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Anyone out there actually have a protro type fabricated?

Anyone out there actually have a protro type fabricated?
« on: May 22, 2015, 03:12:48 PM »
My invention is a fairly simple switch with a couple springs and a couple on off switches, the tolerances must be tight and smooth or it will not function properly. I am not having much luck building it myself ...so far...  I am just wondering if anyone has actually gone through the process and can recommend a company or a company to stay away from. What were your costs, you know just helpful insights.

Brad

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Re: Anyone out there actually have a protro type fabricated?
« Reply #1 on: May 24, 2015, 11:40:02 AM »
When I was looking to have my simple invention made (all plastic and just a few pieces) I spoke with some of the heavily marketed "invention companies" and got quotes between $20,000 - $30,000 which I thought was crazy.   No wonder they have money to advertise on TV!

I actually found a guy who did some CAD design work to help me on the side and he only charged me $1,000 and he had connections with 3D printer groups who made me a rough prototype for a few hundred.   Hopefully you can find someone near you.   I would share my guy's name but he is no longer in the business and is working a full time job.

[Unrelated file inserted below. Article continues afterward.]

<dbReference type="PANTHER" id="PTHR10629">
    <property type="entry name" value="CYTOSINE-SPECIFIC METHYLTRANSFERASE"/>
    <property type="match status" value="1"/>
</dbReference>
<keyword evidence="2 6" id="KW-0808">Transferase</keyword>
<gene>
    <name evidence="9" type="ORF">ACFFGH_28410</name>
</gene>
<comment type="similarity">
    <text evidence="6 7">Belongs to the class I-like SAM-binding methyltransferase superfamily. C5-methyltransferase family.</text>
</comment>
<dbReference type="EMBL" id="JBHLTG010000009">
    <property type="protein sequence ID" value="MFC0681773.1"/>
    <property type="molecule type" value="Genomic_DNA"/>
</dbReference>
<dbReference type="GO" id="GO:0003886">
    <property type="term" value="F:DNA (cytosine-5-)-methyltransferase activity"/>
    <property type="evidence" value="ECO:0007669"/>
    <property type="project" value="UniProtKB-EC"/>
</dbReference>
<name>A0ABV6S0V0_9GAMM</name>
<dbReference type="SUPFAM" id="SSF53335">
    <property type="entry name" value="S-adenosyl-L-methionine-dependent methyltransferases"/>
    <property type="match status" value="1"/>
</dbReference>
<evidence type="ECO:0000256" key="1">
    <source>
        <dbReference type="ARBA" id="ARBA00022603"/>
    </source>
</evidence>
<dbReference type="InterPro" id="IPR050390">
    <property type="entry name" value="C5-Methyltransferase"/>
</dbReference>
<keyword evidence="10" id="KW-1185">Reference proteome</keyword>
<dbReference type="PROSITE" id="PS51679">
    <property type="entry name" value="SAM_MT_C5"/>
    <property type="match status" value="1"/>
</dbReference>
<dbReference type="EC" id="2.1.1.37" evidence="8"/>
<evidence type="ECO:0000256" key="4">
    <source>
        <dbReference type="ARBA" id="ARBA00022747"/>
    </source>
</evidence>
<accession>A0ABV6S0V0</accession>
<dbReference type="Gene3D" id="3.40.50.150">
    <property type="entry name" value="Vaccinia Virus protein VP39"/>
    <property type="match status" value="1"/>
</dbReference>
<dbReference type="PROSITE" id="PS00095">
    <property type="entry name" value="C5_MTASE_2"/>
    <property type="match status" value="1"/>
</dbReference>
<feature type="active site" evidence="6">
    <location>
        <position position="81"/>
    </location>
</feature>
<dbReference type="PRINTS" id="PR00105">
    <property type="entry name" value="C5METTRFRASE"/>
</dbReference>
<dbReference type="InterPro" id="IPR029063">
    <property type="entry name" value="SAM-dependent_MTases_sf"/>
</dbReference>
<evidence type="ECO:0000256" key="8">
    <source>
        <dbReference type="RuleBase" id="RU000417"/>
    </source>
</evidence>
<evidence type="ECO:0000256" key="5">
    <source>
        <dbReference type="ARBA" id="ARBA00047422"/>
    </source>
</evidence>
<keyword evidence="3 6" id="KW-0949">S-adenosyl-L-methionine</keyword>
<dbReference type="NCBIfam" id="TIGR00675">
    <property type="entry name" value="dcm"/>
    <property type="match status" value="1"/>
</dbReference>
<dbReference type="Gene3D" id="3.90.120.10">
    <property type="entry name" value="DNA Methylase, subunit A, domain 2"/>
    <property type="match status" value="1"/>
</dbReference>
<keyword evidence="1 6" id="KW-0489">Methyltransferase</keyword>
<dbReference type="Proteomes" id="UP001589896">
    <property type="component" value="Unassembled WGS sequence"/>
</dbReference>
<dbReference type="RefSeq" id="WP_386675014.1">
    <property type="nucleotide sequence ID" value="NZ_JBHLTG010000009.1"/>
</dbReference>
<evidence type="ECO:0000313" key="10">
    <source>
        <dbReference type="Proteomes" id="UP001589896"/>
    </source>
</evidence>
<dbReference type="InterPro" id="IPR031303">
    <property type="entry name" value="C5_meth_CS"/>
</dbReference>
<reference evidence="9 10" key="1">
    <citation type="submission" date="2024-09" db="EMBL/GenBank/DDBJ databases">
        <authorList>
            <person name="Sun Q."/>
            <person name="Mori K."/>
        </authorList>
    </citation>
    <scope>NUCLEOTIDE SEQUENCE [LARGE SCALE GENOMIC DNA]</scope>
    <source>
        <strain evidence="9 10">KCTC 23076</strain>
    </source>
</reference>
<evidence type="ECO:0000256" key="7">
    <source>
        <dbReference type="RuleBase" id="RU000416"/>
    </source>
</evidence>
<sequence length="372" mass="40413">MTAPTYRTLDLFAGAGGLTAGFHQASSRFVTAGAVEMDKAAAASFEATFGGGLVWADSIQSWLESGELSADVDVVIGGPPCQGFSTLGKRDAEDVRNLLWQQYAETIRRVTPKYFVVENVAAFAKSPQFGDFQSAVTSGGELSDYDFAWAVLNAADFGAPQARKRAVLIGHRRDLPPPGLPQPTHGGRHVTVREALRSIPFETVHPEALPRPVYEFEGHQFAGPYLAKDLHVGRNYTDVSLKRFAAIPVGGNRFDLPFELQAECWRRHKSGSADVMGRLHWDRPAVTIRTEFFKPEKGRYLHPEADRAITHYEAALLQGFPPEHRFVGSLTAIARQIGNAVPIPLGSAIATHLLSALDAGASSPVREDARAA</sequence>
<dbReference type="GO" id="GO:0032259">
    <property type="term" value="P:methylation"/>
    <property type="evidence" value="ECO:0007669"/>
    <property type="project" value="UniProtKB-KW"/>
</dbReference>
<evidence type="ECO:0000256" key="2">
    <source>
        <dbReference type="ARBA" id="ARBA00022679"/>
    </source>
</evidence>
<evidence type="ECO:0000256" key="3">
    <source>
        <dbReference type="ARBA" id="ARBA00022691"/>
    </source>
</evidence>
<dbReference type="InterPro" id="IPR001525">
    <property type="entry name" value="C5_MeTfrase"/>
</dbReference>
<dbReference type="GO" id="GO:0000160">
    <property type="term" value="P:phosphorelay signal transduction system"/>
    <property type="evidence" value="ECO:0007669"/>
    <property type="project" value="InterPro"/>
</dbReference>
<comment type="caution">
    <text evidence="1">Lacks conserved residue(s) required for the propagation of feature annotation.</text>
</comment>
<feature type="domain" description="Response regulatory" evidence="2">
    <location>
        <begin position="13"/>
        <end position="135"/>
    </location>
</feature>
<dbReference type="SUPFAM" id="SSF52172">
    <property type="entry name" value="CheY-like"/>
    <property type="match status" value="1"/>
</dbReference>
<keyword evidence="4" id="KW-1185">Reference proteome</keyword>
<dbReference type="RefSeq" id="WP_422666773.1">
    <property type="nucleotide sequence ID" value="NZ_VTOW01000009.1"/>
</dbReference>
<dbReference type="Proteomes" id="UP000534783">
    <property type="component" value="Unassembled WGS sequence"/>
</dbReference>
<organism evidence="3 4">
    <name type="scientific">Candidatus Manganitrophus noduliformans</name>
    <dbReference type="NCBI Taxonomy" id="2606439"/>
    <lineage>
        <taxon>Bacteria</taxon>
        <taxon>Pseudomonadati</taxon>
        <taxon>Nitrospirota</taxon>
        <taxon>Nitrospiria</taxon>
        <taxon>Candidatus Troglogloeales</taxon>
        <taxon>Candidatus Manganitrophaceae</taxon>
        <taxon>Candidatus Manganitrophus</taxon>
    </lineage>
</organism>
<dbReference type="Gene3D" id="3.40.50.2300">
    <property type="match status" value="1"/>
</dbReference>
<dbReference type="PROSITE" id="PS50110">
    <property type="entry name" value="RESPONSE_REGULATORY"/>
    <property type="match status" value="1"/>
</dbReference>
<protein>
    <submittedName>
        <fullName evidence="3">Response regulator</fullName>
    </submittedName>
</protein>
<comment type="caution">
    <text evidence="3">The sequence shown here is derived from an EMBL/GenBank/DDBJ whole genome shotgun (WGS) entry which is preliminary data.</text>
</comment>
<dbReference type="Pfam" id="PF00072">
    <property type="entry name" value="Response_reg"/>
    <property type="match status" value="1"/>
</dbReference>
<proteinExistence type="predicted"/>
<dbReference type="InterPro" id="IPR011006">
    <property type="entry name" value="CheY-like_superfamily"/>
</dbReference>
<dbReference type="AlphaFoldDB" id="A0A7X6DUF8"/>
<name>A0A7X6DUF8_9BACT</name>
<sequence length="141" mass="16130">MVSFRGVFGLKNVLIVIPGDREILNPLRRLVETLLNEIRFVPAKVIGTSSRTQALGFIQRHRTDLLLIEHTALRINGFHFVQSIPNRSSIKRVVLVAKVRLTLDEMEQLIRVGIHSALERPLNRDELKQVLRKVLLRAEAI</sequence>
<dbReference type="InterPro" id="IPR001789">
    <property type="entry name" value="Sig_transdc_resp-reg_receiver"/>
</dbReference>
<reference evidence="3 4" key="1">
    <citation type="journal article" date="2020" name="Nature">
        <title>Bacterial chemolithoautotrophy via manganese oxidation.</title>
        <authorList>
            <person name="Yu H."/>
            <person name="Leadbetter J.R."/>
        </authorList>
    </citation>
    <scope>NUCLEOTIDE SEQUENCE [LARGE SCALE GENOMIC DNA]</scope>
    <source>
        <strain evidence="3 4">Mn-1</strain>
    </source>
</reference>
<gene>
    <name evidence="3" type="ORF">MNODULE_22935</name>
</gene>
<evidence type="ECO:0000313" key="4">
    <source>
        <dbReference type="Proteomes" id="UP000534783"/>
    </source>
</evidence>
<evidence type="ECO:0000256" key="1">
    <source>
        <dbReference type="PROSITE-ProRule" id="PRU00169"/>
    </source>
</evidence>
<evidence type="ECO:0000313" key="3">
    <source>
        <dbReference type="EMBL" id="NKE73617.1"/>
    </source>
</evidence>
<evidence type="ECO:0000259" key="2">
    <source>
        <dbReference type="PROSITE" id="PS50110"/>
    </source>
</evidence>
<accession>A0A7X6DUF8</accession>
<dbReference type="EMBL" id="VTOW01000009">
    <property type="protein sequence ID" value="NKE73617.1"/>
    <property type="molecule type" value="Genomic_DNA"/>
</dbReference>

Hopefully others here will have a better idea. 
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Re: Anyone out there actually have a protro type fabricated?
« Reply #2 on: March 18, 2017, 09:55:33 AM »
For my prototype, I downloaded Autodesk Fusion 360 (free for 30 days), created the model and STL files that I sent to Shapeways and had 4 pieces 3D printed in a couple different materials (plastic) and colors.  Used their coupon code for free shipping.

Total cost about 20 bucks, and turnaround less than 2 weeks.

Got lucky and the design was actually dimensionaly perfect.  Got it done in one.

Then I used the same model in Fusion to created the drawings for the PPA.  Fusion will output to PDF.

Learning curve is a bit steep if you've never used a 3D modeling program before, but there are tons if YouTube videos by Autodesk and others to get you started.

Bonus:   I saw that Shapeways could 3D print in precious metals, so I designed a piece of jewelry for the wife and had it printed in sterling silver.  That got me lucky, too.